The Eton Approach: Learning for Life

The Eton Approach: Learning for Life

By M.H. Murray for Local Business News

Soon after Rowan Daugherty began public school, it was evident that it was not a good fit for her.

“Rowan, who is smart and verbal, was given several labels of dysfunction,” says her mom, Stephanie Daugherty, “and her confidence was shot. She was becoming a different kid.…When my second daughter, Daphne, who treasures books, started school, she was dealing with some challenges when it came to reading and executive neurological function.”

“We knew about Eton,” Daugherty continued, “but my husband and I were afraid of the cost – until we went to an Open House, where we learned we were not alone – and we made it happen. Eton Academy and The Eton Approach have done nothing short of changing our lives.”lbn-ad

Eton Academy, on Melton Rd. near W. 14 Mile Rd. in Birmingham, was founded in 1986 as a full-curriculum, independent, private school for students with learning differences and has over 200 students in grades 1-12.

Pete Pullen, Head of School, describes The Eton Approach as “the culmination of 30 years of teaching students who learn differently.”

“It takes the science, the research, and our successful experiences,” Pullen explains, “for a systemized approach to consistently delivering direct, explicit and multi-sensory instruction.”

“I’m a big cheerleader for Eton Academy and The Eton Approach,” says Daugherty. “Now, a couple of years later, Rowan (now ten) and Daphne (now seven) are thriving. In the past year, Daphne has improved from being able to read five words to 130 words: a 5.5th-grade reading level! And Rowan has blossomed. She is confident, meeting her goals and making new ones.”

“The teachers call, they communicate, they talk to outside therapists,” Daugherty continues. “The girls are really comfortable there, and so am I. Learning is no longer a battle. When I pick them up and ask about their day, they now say, ‘Awesome! Amazing!’ They are being taught how to learn and are given tools that will last their lifetimes.”Eton 1 - Copy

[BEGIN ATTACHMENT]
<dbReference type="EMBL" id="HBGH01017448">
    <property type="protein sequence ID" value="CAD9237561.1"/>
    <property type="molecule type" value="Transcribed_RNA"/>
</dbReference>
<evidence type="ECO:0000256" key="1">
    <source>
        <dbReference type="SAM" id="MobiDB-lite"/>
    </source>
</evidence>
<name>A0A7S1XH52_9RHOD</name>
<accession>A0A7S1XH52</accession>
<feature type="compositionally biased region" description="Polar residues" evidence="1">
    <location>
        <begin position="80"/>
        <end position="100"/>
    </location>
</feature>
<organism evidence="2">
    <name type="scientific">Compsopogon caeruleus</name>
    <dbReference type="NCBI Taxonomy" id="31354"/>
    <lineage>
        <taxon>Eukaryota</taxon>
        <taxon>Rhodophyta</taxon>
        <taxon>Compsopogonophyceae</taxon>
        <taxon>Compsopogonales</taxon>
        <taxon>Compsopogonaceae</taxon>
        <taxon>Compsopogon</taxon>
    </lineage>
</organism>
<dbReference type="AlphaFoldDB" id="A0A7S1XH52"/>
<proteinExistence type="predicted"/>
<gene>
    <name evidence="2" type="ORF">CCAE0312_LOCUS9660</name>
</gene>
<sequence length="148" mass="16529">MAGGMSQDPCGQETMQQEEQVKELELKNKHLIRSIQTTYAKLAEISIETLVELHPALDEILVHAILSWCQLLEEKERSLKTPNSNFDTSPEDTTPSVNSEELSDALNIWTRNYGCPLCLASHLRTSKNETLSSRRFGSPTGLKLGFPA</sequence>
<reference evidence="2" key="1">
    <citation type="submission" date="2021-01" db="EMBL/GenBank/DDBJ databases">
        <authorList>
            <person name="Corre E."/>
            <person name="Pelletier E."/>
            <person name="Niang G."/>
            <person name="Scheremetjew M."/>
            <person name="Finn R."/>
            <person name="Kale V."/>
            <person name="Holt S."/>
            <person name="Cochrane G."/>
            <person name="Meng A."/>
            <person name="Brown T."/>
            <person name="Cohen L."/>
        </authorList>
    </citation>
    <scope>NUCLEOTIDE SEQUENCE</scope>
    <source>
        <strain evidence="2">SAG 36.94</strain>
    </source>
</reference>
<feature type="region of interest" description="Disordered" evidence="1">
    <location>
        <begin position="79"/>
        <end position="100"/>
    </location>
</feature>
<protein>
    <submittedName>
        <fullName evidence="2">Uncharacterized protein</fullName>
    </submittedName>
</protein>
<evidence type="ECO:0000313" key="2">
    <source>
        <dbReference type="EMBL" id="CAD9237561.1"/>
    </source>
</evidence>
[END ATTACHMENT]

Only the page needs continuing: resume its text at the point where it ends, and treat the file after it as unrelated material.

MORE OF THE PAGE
Daugherty describes Rowan’s first day at Eton Academy. “Rowan was upset upon arriving and did not want to stay. Mr. Pullen approached and offered to take her for a walk around the school. She took his hand and – though I don’t know what they talked about – when they returned, she was absolutely fine.”

Pullen smiles as he recalls that walk – and his own path to becoming Eton Academy’s Head of School.

“I know it sounds funny,” he says, “but I knew I wanted to be a school principal from the time I was six or seven years old.”
“I was inspired by Dr. Walker, our principal at Mary D. Mitchell School in Ann Arbor,” Pullen says. “He was the kindest, gentlest man I ever met, and he was always helping children.”

After attending Ann Arbor’s Greenhills School, Pullen returned there, while working on his degree at the University of Michigan, to tutor and coach basketball.

“Later,” Pullen says, “the opportunity was presented to teach middle school at Greenhills, so that’s where I began. And when I was there, I thought, ‘This is how schools should teach.’ It left an indelible mark on my philosophy.”

TroyAutoGlassAd“I then took a detour and coached college basketball for two years at Eastern Michigan University and realized that my true passion is teaching. Though,” he adds, grinning, “I love basketball!”

Pullen then taught and became Assistant Head of School at Detroit’s Friends School and was also Head of School at Herlong Cathedral School before coming to Eton, where he has been for fifteen years.

And Pullen, as well as Eton’s teachers (and the specialists who continually teach those teachers), support staff, and board of trustees, sustain a place where children with learning challenges, and their families, find hope.

It’s a place where each student who walks through their doors is seen as a unique, growing child with amazing abilities, unlimited potential and discoverable ways of acquiring skills, knowledge, self-awareness; where science, compassion and dedication create a community where all can thrive, where all can succeed.Eton 3

“We are a resource,” says Pullen, “for a student, a person, your child, who is struggling to learn. Everyone here is incredibly committed and passionate. A call to us may be helpful and, even though the school might not be your child’s ultimate home, we also extend tutoring, our learning center, our summer program. Our goal is to help as many students and families as we can, moving them from frustration to flourishing.”

Information:
etonacademy.org
1755 Melton Rd.
Birmingham, MI 48009
248-642- 1150